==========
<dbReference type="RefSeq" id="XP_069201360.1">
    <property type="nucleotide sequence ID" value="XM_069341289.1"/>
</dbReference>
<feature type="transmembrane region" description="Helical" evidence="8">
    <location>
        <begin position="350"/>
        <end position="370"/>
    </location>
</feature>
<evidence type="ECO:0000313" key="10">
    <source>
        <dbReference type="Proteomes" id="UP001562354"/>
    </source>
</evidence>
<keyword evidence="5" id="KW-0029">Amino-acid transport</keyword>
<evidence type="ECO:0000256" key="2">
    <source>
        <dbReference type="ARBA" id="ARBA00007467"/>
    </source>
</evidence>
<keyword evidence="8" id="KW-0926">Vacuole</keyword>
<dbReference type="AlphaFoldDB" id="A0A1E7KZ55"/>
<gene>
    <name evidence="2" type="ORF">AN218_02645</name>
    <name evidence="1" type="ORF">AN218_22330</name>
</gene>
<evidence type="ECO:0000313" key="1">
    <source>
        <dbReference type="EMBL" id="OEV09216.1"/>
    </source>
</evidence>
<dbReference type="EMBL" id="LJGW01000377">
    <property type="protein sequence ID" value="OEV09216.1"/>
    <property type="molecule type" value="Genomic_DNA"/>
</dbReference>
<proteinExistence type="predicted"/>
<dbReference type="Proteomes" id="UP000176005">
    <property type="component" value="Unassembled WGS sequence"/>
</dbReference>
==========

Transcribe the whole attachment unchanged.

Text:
<dbReference type="RefSeq" id="XP_069201360.1">
    <property type="nucleotide sequence ID" value="XM_069341289.1"/>
</dbReference>
<feature type="transmembrane region" description="Helical" evidence="8">
    <location>
        <begin position="350"/>
        <end position="370"/>
    </location>
</feature>
<evidence type="ECO:0000313" key="10">
    <source>
        <dbReference type="Proteomes" id="UP001562354"/>
    </source>
</evidence>
<keyword evidence="5" id="KW-0029">Amino-acid transport</keyword>
<evidence type="ECO:0000256" key="2">
    <source>
        <dbReference type="ARBA" id="ARBA00007467"/>
    </source>
</evidence>
<keyword evidence="8" id="KW-0926">Vacuole</keyword>
<dbReference type="AlphaFoldDB" id="A0A1E7KZ55"/>
<gene>
    <name evidence="2" type="ORF">AN218_02645</name>
    <name evidence="1" type="ORF">AN218_22330</name>
</gene>
<evidence type="ECO:0000313" key="1">
    <source>
        <dbReference type="EMBL" id="OEV09216.1"/>
    </source>
</evidence>
<dbReference type="EMBL" id="LJGW01000377">
    <property type="protein sequence ID" value="OEV09216.1"/>
    <property type="molecule type" value="Genomic_DNA"/>
</dbReference>
<proteinExistence type="predicted"/>
<dbReference type="Proteomes" id="UP000176005">
    <property type="component" value="Unassembled WGS sequence"/>
</dbReference>